In November, The Tribune took the majority of the San Luis Obispo County Board of Supervisors to task over not increasing affordable housing fees. Shortly thereafter, John Fowler of Peoples’ Self-Help Housing echoed that criticism. Unfortunately, both missed the point in maligning the board’s action.
Increasing affordable housing fees and driving up the costs of housing for working families and members of the middle class already struggling to own a home is not the answer. In accepting the staff recommendation to keep fees at their present level, the board majority, led by Supervisor Frank Mecham, who stated that the inclusionary housing fees “just aren’t working,” directed staff to come up with a more effective strategy to increase the supply of affordable housing. The board majority of Mecham, Lynn Compton and Debbie Arnold did exactly what they should have done.
To his credit, Fowler’s critique stated, “We must all use all of the tools available in the box to face the challenge” of affordable housing. Couldn’t agree more. So why focus exclusively on only one tool: increasing the cost of market-rate housing to fund affordable housing? Meanwhile, fee supporters such as Supervisor Bruce Gibson have been “missing in action” on other initiatives contained within the county’s Housing Element. Where are they on “zoning more land for housing,” “making the permitting process less cumbersome” or “providing incentives to developers to build affordable homes”? These are the initiatives that call for real progress, not lip service.
Affordable housing demands bolder actions. It’s time to assemble a coalition of housing advocates, nonprofit organizations like Fowler’s, public agencies and for-profit builders to think outside the box in devising ways to remove the regulatory and institutional barriers to affordable housing, while incentivizing the private sector to become the willing producer of affordable housing. If we are really serious about increasing affordable housing, such a coalition should consider hard-hitting actions that could dramatically increase the amount of affordable housing, including:
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1. Advocating legislation to amend the California Environmental Quality Act to exempt projects containing 20 percent or more of affordable housing from having to prepare environmental impact reports. (With the state exempting football stadiums and basketball arenas from CEQA, why not affordable housing?) There is no single measure that would have a more profound effect in producing affordable housing than this one.
2. Allowing a density bonus equal to the number of affordable units incorporated within a market-rate housing project.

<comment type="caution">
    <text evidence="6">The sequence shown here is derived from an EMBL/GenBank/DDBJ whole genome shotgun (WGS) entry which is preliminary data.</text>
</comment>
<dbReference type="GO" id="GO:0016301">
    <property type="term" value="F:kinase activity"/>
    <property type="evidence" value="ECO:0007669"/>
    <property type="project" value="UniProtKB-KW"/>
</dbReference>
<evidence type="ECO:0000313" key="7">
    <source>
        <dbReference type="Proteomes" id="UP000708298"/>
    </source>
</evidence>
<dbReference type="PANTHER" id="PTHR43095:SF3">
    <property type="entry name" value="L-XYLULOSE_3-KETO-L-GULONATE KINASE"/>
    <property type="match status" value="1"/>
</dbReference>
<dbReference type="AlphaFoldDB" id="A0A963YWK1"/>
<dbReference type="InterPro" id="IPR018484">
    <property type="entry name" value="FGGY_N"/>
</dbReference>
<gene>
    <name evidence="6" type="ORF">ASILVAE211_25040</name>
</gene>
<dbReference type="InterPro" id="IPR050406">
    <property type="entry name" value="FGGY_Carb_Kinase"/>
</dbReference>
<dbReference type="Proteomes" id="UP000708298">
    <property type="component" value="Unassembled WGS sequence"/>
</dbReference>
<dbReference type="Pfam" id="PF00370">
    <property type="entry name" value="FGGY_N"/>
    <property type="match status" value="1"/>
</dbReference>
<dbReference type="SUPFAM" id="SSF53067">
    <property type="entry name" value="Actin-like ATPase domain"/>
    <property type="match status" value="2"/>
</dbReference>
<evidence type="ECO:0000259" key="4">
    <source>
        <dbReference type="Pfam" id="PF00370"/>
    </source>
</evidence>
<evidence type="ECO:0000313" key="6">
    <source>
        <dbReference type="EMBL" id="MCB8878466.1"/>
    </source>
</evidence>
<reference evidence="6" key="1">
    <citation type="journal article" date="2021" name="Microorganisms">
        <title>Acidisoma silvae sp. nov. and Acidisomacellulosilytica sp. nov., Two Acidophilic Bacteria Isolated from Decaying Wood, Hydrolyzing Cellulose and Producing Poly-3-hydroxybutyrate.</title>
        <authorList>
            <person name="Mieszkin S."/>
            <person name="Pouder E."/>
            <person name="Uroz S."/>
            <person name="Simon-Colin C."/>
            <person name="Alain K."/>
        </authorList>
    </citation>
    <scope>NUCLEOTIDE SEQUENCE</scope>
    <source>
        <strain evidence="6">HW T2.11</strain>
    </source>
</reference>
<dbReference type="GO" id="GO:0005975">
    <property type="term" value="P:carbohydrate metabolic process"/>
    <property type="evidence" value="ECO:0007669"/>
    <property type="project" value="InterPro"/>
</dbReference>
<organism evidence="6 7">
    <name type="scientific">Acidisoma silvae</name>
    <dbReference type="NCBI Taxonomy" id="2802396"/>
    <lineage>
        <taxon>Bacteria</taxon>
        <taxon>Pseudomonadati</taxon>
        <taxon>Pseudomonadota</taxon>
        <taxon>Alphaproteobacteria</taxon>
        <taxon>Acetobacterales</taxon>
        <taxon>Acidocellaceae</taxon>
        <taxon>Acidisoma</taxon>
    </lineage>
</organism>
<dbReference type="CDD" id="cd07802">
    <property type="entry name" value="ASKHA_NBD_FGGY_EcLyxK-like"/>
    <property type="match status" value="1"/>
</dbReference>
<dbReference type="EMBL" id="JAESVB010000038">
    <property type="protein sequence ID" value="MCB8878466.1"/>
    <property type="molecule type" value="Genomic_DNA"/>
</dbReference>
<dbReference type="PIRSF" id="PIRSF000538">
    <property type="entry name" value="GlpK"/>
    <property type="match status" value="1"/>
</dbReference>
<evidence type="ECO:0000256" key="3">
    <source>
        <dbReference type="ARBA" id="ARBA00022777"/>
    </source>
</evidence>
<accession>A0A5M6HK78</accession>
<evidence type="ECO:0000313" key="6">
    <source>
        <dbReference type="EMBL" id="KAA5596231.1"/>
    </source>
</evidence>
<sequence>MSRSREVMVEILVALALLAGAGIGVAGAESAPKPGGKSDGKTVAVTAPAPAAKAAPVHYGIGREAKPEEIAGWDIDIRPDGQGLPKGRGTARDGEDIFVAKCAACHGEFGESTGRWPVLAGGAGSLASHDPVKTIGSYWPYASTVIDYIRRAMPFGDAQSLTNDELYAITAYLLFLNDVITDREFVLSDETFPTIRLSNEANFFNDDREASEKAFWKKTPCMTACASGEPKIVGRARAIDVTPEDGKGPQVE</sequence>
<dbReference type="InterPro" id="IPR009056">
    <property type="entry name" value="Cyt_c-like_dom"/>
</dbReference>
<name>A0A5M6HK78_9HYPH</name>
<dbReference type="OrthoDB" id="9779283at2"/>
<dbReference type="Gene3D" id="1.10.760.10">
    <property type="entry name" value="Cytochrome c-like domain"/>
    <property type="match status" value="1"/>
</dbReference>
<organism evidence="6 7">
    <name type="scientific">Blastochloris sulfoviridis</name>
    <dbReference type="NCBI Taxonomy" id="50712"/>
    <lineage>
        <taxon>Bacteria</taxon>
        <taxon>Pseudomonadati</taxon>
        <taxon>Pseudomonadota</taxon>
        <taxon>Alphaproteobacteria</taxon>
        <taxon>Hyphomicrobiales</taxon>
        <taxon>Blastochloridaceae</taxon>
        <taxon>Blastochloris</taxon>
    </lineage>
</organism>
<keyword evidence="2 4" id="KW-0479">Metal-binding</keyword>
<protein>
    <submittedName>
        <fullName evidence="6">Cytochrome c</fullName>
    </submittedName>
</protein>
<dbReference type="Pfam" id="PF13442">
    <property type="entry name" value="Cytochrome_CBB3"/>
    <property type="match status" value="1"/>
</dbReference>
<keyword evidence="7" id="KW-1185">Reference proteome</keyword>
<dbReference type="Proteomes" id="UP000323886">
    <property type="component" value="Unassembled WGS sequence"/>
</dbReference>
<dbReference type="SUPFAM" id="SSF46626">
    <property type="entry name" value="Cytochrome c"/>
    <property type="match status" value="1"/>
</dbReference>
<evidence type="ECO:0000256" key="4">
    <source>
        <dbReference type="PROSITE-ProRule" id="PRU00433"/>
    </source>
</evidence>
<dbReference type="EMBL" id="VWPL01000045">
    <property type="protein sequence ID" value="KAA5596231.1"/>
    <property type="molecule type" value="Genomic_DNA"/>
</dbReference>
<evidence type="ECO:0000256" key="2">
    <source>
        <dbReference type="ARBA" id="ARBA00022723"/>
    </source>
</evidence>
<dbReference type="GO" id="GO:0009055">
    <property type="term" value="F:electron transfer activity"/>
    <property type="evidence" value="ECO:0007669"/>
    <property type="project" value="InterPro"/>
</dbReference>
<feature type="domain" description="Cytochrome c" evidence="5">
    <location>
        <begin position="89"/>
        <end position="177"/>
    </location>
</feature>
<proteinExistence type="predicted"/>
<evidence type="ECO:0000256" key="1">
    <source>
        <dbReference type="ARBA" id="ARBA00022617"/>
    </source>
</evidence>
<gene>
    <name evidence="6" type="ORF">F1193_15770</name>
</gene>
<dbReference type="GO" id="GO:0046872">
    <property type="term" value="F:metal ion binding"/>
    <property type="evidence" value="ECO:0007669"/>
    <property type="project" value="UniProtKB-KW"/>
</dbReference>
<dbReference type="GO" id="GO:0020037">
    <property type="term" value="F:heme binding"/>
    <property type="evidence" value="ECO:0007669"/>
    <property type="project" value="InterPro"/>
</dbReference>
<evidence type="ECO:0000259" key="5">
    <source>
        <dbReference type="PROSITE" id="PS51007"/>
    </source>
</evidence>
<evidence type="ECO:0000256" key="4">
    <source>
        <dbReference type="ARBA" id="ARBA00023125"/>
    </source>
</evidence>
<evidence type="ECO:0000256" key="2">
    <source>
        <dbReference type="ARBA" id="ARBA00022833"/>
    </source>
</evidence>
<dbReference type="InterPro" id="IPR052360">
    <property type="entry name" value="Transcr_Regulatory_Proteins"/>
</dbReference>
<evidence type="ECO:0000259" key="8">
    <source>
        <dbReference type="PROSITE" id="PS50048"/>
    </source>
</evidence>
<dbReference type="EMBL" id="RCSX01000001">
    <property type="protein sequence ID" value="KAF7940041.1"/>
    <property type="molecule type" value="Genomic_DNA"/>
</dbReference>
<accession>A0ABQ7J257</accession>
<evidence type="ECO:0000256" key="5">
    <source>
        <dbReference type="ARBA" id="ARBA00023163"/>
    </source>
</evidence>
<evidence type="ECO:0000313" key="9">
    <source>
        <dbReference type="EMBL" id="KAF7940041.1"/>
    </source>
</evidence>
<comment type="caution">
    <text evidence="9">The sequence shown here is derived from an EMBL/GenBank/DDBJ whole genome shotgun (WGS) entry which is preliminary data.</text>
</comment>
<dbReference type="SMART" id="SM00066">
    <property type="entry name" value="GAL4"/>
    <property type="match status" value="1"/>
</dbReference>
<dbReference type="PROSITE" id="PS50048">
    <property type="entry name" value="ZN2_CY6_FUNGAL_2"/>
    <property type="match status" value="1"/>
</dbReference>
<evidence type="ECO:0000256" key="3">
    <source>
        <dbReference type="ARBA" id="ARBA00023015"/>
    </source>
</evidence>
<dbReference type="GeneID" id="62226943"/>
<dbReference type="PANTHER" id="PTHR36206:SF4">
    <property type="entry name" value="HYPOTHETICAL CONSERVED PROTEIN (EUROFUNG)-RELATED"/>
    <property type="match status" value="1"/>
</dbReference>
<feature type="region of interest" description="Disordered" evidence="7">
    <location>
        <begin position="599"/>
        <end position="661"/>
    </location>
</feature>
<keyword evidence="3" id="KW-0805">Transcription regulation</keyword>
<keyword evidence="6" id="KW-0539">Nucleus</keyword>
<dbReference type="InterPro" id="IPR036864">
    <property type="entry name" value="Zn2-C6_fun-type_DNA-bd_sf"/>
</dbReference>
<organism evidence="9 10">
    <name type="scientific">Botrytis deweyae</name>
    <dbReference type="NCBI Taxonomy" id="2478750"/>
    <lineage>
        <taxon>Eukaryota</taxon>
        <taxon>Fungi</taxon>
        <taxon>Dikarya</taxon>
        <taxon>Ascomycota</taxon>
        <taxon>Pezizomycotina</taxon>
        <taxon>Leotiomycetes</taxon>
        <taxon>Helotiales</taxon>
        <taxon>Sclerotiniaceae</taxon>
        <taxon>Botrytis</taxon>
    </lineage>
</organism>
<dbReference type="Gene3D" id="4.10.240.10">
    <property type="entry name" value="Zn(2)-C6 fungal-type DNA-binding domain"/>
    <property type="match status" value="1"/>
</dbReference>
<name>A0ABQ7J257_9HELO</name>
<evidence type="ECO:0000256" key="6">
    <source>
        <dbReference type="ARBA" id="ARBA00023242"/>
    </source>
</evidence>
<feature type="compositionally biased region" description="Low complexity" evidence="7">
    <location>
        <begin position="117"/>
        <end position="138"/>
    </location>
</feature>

3. Establishing a program with incentives and reduced development standards for generating workforce housing — an initiative that the Home Builders Association and the Economic Vitality Corp. have been pursuing for nearly two years — and exempting future projects that are by definition more affordable from having to pay inclusionary housing fees.
4. Applying for grants through the state Strategic Growth Council’s recently announced affordable housing program funded to the tune of $32 million.
5. Implementing AB 744, recently signed by Gov. Jerry Brown, to reduce excessive parking requirements for affordable housing projects.
6. Pursuing the rezoning of lands for projects that would include affordable housing and identifying where such rezonings would be appropriate, starting now.
7. Advocating legislation on how to limit liability issues for condominiums and attached townhomes.
8. Developing a countywide infrastructure enhancement program to ensure the county and its cities have appropriate infrastructure to serve housing needs.
9. Reconsidering how expensive all developer fees have become and adjusting them in the interest of providing needed housing, like the city of Paso Robles is doing.
Increasing inclusionary housing fees by 366 percent as planned over the next few years will only add to the costs of housing and create financial barriers that will make it even harder for the middle class to afford to buy homes.
The Board of Supervisors did the right thing in keeping the fees as they are and in calling for bolder action from county staff. When the Planning Department reports back to the board in March 2016, it will be interesting to see what progress it’s made on the these priorities. It’s time to take actions like these and follow through with a strategy for success.
T. Keith Gurnee is a retired planning and urban design consultant and a former member of the San Luis Obispo City Council.